Phone calls. (My Aunt Janice; my sister, Devin.)
Emails. (I am not on Facebook. I keep up the old-school way.)
Groceries. (Asparagus, chicken, salmon, milk, cereal, pasta, bananas, cheese, eggs, turkey sausage.)
How to stretch then move them like the counterweight on a doctor’s office scale.
Teaching schedules. (Two classes. Tuesday. Thursday. Same building, different rooms.)
Course outline details. (Readings. Instructions. In-class writing prompts. Guest speakers. Mandatory conferences. Grades.)
Bills. (Rent. Duke. Verizon. Car insurance. IRS.)
Who gets what and how much.
Who gets less than that.
I keep the calendars that kept the appointments, lists and abandoned ideas from years gone by.
According to my 2011 calendar/planner, last year this time I was doing precisely the same things: scheduling time to see out-of-town friends; figuring out what money was going to land when; staring at social engagements I knew I wasn’t going to attend when I wrote them down; adding up incoming income to see the total of my paltry finances.
Years ago, either at the behest of Oprah or my therapist, I started writing out specific five-year plans.
But what’s beautiful about the five-year plan lists is, yes, I give myself five years to tick things off the list because they’re big ticket-life-changing-next-level type things.
In the late 1990s I wrote a five-year plan list and on it I’d written:
• Write and publish a book
• Go to Cuba
• Go to Europe
• Write significantly for a living
• Buy a house
• Have or adopt a child
Of those six things, I’d accomplished the first four within the five-year window and I’ve yet to figure out which came first — the list or the will to achieve its contents.
I never want to be one of those Cincinnati niggas who talk a big game about what I’m working on because most of those things I’m “working on” are internal self-improvements and world-class manifestations of my gifts.
They’re things that will not matter or make sense to the outside onlooker. Like carving out the uninterrupted time to write long-form narrative non-fiction, or writing a semi-autobiographical screenplay or having a child before I no longer have the energy to raise that child the way I was raised.
Or, worse yet, I fear my private aspirations will likely be judged as silly fodder to the folks who acquire frivolous material possessions and who must remain enslaved to unfulfilling jobs that keep the material goods coming on a Lucille Ball-esque conveyor belt.
I know these people.
I love these people.
But, our lives are apples and oranges.
What I don’t think they understand is that I have essentially taken a vow of poverty in exchange for the freedoms to write for money as I need it and to teach because it feeds my writing skills and makes me a better writer. Further, I know they assume because I am conversant on what Wendy Williams covered in “Hot Topics” (Kanye and Kim/The Real Housewives of Atlanta) or because I don’t answer my phone during back-to-back midday episodes of Law & Order — episodes I’ve undoubtedly seen multiple times but watch like they’re new, anyway — my days must therefore be insignificant.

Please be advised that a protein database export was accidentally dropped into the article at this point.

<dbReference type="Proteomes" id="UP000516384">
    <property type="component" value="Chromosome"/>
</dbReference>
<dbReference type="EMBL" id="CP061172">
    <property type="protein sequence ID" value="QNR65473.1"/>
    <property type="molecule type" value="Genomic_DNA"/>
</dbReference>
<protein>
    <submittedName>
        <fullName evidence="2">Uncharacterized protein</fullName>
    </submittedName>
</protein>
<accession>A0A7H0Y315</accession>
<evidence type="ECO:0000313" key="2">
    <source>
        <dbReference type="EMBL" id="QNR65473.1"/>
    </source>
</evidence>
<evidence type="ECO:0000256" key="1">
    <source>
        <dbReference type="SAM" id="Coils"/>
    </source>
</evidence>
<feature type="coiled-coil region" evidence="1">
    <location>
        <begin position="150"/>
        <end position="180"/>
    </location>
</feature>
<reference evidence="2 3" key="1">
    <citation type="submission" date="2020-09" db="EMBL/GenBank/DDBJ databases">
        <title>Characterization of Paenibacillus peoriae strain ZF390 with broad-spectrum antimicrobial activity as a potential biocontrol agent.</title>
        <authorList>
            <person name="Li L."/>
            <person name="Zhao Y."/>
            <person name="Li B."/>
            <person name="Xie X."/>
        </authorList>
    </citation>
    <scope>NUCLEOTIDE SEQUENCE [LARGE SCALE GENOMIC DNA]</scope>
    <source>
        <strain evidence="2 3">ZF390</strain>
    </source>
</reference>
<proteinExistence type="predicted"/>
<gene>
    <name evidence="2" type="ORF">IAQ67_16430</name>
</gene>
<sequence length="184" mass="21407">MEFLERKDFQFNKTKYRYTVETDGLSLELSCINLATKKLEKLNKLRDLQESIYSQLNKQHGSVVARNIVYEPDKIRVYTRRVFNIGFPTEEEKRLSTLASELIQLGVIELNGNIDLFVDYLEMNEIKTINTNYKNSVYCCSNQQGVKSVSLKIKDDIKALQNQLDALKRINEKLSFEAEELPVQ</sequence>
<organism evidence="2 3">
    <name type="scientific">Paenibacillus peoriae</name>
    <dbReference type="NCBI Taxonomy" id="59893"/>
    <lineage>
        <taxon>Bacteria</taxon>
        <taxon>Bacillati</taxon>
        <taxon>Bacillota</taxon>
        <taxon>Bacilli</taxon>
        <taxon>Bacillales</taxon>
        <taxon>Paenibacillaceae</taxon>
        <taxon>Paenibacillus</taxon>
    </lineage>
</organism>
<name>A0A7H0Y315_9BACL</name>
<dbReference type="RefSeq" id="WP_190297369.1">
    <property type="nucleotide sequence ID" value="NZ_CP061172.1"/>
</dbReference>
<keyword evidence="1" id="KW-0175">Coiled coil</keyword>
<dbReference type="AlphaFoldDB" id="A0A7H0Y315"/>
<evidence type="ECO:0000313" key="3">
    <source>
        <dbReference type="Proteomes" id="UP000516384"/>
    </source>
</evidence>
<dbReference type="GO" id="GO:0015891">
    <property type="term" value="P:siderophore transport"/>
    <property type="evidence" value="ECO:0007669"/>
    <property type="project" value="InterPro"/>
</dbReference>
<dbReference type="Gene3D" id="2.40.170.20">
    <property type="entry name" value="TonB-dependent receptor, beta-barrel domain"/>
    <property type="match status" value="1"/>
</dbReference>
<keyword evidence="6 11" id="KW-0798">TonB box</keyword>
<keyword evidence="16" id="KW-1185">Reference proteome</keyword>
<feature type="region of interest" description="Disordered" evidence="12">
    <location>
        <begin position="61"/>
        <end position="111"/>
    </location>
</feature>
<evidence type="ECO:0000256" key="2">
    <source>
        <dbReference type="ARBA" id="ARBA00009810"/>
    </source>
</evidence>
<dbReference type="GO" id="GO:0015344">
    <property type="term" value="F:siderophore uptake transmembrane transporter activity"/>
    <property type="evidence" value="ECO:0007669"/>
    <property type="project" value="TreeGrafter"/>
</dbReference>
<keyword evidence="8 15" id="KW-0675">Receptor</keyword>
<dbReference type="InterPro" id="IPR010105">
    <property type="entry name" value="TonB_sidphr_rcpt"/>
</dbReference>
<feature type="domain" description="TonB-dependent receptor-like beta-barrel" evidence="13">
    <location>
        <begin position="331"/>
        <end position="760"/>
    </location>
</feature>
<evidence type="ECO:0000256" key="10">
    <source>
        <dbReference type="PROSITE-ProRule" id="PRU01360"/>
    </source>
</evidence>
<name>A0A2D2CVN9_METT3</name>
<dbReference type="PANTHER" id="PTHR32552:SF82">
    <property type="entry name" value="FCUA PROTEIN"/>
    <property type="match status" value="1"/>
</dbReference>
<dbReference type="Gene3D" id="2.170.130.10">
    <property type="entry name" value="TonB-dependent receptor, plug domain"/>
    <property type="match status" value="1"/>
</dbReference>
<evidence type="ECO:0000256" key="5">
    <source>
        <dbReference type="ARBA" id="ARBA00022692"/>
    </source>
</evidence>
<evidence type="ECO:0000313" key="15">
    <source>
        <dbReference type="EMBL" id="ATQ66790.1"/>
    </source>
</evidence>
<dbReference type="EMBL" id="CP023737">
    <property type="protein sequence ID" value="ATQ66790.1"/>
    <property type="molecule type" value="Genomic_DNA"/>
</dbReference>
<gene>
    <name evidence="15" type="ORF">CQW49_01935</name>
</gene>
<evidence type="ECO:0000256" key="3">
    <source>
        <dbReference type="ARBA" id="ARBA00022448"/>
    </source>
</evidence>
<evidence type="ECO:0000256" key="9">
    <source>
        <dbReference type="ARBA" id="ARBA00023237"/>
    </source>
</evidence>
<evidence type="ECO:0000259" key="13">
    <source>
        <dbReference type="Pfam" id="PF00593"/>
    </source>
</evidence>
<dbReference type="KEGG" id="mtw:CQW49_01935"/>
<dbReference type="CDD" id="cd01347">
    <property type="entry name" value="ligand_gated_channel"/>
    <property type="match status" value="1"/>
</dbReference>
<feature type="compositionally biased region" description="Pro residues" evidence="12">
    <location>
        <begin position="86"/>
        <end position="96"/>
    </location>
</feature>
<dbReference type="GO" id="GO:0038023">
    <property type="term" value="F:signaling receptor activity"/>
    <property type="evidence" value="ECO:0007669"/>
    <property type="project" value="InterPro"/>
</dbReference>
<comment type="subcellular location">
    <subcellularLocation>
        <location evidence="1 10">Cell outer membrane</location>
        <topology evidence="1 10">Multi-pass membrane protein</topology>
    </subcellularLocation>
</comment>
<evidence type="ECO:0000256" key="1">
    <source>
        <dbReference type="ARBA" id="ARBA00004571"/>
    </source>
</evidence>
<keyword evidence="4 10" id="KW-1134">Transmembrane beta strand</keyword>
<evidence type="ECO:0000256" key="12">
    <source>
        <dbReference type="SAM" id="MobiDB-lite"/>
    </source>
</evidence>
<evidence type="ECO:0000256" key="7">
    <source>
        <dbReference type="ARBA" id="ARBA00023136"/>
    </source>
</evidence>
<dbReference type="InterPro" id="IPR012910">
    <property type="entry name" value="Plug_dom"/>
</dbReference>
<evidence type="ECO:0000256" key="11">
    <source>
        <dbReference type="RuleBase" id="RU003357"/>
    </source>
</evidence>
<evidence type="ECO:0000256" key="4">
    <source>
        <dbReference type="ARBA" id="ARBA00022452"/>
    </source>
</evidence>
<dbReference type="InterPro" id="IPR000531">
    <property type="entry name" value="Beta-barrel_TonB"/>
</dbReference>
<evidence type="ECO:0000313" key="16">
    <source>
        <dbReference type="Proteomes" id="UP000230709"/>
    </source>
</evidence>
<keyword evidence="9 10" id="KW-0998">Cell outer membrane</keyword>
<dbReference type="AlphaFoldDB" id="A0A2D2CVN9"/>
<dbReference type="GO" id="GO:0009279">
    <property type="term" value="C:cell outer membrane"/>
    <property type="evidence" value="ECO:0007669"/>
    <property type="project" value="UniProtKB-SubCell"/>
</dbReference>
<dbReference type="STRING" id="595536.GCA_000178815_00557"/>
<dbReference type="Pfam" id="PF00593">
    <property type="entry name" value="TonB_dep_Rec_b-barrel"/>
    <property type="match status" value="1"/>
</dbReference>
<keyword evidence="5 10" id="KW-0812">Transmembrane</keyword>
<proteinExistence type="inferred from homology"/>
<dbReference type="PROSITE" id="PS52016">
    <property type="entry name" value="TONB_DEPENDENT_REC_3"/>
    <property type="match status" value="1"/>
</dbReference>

Must be nice to watch TV and sleep, they think.
But there’s nothing nice about writing all night until my right wrist feels like it’s dislocated from my arm.
There’s nothing nice about the constant whir of sentences writing themselves in my head until, rudely, I can no longer participate in conversations for fear of losing what’s breaking through my psyche to the page.
There’s nothing nice about the immediacy of language, so breakneck I have to write on the walls around me it comes so fast.
What to do with it all?
It must be lassoed and corralled.
And this is where I get into trouble, where I start making lists — maybe as distractions from actually getting the work done, or maybe as portals to getting to the work, or maybe the lists are simply compulsory avenues leading to something else.
Whatever they are, the lists do not appear to be helping except as sugar pills to organization.
What I haven’t quite mastered is the supernatural discipline it takes to keep all my plates spinning.
But I have never been disciplined.
I have always been beset by and caved in to whatever emotional stressors my life would acid reflux up around me, unable much of the time to press forward past them.
Eventually that stress makes good grist for muscular sentences but usually too late for the deadlines dotting my path.
So here I sit at the close of another year glancing down at yet another handwritten five-year plan written “Saturday, December 31, 2001 (at) 1:05 a.m. EARLY Saturday morning; Friday just left.)”
I was brutalized by 2011.
I crawled through most of last year, uncertain, honestly, of whether I was gong to make it.
Would I live?
I couldn’t support myself financially and I am at that age where bailouts from friends and family become a matter of pride.
But I was bailed out, bit by bit and though I am not completely standing in the clear, it is clearer.
I feel like now I can see in front of me.
According to last year’s list I have until 2017 to:
• Write and publish Do You Know Who I Think I Am? (my next book)
• Adopt a child
• Write a script about a lesbian love story (slowly in the works)
• Stable employment
I am painting some.
The book is all outlined and mostly researched.
I have no idea when God is going to bring me this child or the stable employment I’ve been wanting.
CONTACT KATHY Y. WILSON: firstname.lastname@example.org